Customer Behavior

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Do-it-yourself brand creation

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What if user communities create their own brands?  That question is explored in an intriguing recent working paper by Johann Füller and Eric von Hippel, an open innovation expert at the MIT Sloan School of Management.

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Linking Customer Loyalty to Growth

In recent years, researchers have created a number of metrics to explain the connections between customer behavior and growth. But under the harsh reality of the marketplace, these efforts have generated more smoke than heat. Nevertheless, managers continue to search for insight into how customers feel – and how they will behave.

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How to Profit From a Better Virtual Customer Environment

The benefits of engaging customers in product development, product support and related activities are increasingly visible. Having the right technology-based system can enhance the customer experience and help companies improve both their innovation and customer relationship management capabilities.

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Finding the Right Job For Your Product

Most companies segment their markets by customer demographics or product characteristics and differentiate their offerings by adding features and functions. But the consumer has a different view of the marketplace. He simply has a job to be done and is seeking to “hire” the best product or service to do it. Marketers must adopt that perspective.

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Rethinking Consumer Boycotts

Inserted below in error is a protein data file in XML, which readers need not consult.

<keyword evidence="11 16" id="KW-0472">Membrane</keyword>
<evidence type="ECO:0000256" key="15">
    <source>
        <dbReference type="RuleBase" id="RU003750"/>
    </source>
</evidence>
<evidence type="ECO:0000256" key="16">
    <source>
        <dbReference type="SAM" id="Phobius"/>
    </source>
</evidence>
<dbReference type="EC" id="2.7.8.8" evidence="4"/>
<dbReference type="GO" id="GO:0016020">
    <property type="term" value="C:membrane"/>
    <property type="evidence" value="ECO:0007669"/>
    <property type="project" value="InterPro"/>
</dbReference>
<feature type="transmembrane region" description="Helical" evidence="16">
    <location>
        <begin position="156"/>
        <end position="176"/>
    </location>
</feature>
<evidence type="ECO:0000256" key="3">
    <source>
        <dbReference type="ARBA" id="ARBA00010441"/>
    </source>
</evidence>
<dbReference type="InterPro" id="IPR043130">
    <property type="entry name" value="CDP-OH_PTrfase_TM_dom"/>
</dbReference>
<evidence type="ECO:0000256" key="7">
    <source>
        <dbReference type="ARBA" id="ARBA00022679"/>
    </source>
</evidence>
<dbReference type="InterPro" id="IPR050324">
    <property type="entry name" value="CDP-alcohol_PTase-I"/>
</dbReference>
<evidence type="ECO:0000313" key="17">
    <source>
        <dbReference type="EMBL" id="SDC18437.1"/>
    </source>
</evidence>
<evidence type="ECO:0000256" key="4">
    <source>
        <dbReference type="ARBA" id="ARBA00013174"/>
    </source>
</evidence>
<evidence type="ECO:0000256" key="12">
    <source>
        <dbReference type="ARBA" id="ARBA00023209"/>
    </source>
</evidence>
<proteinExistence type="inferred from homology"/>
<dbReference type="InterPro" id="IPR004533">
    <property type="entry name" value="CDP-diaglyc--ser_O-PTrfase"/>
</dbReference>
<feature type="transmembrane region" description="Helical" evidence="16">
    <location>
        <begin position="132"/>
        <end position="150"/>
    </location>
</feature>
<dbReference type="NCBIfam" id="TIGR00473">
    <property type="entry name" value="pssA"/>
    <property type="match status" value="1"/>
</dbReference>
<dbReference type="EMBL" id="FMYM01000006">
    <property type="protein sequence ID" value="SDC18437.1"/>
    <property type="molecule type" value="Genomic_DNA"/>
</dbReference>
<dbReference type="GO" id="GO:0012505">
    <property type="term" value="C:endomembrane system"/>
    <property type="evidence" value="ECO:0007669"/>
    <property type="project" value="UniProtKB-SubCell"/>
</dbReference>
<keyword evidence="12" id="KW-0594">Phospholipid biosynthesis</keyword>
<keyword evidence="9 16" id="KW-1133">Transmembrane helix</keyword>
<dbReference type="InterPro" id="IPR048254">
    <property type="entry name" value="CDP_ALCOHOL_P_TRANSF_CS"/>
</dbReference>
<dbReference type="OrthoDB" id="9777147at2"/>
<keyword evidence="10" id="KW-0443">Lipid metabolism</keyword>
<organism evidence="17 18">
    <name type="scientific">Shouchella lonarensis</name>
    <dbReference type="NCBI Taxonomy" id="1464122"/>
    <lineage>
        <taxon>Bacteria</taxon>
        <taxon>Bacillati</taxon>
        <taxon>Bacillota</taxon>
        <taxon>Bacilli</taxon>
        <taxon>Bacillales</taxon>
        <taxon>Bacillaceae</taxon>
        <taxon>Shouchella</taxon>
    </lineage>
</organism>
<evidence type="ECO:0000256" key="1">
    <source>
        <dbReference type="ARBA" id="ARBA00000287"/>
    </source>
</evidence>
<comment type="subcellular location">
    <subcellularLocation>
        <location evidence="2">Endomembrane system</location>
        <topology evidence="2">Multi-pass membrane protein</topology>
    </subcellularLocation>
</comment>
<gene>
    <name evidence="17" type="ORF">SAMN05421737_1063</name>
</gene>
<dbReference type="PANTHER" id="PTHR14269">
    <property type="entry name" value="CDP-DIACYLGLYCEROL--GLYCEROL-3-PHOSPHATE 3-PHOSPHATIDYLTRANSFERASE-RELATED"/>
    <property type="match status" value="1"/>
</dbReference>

Last September, executives from Arla Foods amba, the Danish dairy giant, probably paid scant attention to a series of caricatures of the prophet Muhammad in the Danish newspaper Morgenavisen Jyllands-Posten. Six months later, they learned a hard lesson about religion and commerce.

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Predicting Customer Choices

Vanishing mass markets, the proliferation of products and services and new technologies are requiring many companies to redefine their beloved core business doctrine: “Give customers what they want.

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Managing Corrosive Customers

A restaurant patron berates a waiter for delivering the wrong entrée. A traveler cuts in line at an airline ticket counter and demands immediate service. A manager refuses to gather the documentation an outside consultant needs to provide services. As these examples suggest, the obnoxious customer has many faces.

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Confronting Low-End Competition

Every company lives in fear of competitors that offer seemingly similar products for much lower prices. Dealing with such discounters is no simple matter, as Hewlett-Packard, May Department Stores, Salomon Brothers and others have discovered. Nevertheless, various strategies — ignoring or blocking the competitor, strengthening your value proposition or even strategic retreat — can help slow or even stop the low-end competitor without destroying the industry’s profit margins.

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Smart Pricing

The past decade has seen a virtual explosion of information about customers and their preferences. Many companies have the ability to gauge customers’ willingness to pay for their products and can determine with some accuracy the effect of price changes on sales volumes.

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In Praise of Honest Pricing

Companies should spend less time trying to fool customers with hidden charges and devote more effort to competing on differences that really matter, say the authors. Imaginative managers may want to consider how a move toward honest pricing in their industry — such as unit pricing at supermarkets and the U.S. government”s Energy Star program — could help sell more and better products to a loyal customer base.

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